Summer is arguably the best season for produce; it produces some of the most colorful and flavorful fruits and vegetables. Unfortunately, summer is also the worst season for the havoc it can wreak on all that beautiful produce you just brought home from the farmers market or grocery store.
Water loss is problematic for those juicy berries, stone fruit and water-heavy staples such as zucchini and cucumbers, says Jeffrey Brecht, professor of horticultural sciences at the University of Florida’s Institute of Food and Agricultural Sciences. The high concentration of water makes summer produce more perishable, and the problem is exacerbated by the heat this time of year.
In general, you want to keep your produce cool. That means shopping at the farmers market as early in the day as possible; fresh and local is one way to increase the odds that you’ll get a few more days of life out of your purchases. If you can, transport your market and grocery store purchases in a cooler or insulated bag. At the very least, Brecht says, avoid putting your food in the trunk of your car. Do you appreciate the AC? So will your peaches.
As for how to take care of specific produce, here are tips from Brecht.
“Berries are inherently very perishable,” Brecht says. They don’t ripen after you bring them home, either. “There’s nothing left for them to do but die.” (He’s great at parties, guys!) To stave off decay, keep your berries in the crisper drawer, where it’s cold and they’re less likely to lose moisture. That being said, wait to wash your berries until just before you want to eat them, because water can cause them to get moldy. Transferring your berries to an airtight container once you get home helps, too.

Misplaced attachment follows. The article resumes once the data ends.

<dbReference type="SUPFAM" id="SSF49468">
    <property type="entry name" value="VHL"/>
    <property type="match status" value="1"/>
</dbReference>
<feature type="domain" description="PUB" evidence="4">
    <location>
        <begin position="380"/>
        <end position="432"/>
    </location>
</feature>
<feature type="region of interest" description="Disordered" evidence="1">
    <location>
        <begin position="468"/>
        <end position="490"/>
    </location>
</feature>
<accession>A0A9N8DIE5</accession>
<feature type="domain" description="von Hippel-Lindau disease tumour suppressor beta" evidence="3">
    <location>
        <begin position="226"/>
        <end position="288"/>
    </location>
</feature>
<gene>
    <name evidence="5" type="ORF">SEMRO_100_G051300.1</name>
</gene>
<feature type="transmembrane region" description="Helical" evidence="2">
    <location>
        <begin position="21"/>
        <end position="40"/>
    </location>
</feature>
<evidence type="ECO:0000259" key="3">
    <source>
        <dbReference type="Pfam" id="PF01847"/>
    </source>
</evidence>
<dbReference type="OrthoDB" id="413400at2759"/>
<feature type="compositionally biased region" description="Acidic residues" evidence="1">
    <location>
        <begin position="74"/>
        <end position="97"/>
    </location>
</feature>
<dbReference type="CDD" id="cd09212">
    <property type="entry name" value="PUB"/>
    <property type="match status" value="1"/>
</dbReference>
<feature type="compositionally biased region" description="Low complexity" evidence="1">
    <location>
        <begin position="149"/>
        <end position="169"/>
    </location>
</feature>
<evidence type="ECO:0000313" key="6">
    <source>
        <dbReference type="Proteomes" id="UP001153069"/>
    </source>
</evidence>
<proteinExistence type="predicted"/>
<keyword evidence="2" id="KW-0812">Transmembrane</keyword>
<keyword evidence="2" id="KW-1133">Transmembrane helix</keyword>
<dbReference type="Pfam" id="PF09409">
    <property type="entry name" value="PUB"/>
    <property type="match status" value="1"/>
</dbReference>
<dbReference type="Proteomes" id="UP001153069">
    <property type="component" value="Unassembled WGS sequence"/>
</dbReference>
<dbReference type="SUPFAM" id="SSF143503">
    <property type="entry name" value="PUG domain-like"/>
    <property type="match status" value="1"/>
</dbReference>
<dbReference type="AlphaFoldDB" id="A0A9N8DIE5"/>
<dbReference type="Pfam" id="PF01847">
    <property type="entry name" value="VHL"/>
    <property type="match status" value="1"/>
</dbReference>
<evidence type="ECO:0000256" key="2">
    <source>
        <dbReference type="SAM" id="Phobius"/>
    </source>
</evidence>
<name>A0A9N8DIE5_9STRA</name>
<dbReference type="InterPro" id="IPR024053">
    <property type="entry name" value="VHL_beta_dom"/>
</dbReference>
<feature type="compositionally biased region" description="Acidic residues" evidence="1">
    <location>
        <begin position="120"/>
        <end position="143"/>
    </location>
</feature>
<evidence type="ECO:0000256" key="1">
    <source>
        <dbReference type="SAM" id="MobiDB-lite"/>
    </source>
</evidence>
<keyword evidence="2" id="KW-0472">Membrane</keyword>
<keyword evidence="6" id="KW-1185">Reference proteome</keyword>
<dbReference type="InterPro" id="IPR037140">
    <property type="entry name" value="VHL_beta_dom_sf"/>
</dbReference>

Think you’re protecting your corn by leaving it in the husk, as I did? Wrong! Corn loses water through the husk, which draws moisture from the cob, Brecht says. So when you don’t remove the leaves, the kernels can dry out and get dented. Brecht suggests sprinkling the corn with some ice and storing it in a plastic bag, removing the water from the melted ice and replenishing it every so often.
“Melons are a bit of a problem,” according to Brecht. They taste better the longer they’re left on the vine, and they’re usually not ripe when you buy them. Look for melons that smell good, and let them ripen on the counter, if needed. Then store in the refrigerator, covered, in the fruit drawer if you can. Like apples and bananas, they give off ethylene, which can hasten ripening and spoilage in other produce. Try to keep the melon as intact as possible, cutting only what you need at the time. “The more cutting you do, the faster the deterioration,” Brecht says.
Let your peaches, plums and apricots ripen on the counter. Once they’re ripe, refrigerate them for up to a few days. Keep them in the fruit drawer, as they’re ethylene producers, too. If you have one, a grocery store plastic produce bag is useful here, as it’s designed to let in air but not moisture.
Peppers and summer squash
Because they originate in warmer climates, peppers and summer squash are sensitive to the cold. That’s why it’s best to keep them in the main compartment of the refrigerator, which is a bit warmer than the drawers. To prevent water loss and shriveling (refrigerator air is dry, says Brecht), store peppers and squash in a bag or container. Separate them from ethylene producers.
You guessed it: Salad greens are also sensitive to ethylene! Stash them in the crisper drawer. If you’re buying loose, fresh greens from the farmers market, put them in a bag or storage container. Sprinkle them with water or include a wet paper towel. This will keep the greens crisp and prevent them from wilting due to moisture loss. For bagged salads you buy from the store, it’s best to use them all at once or, at the latest, the next day. “They go downhill really fast,” Brecht says, once they lose the sealed atmosphere of the specially formulated packaging. If you do have leftovers, leave them in the bag they came in. Roll it up tightly and close with a clip.
By Becky Krystal, published in Washington Post (29 July 2019) and Toronto Star (7 August 2019)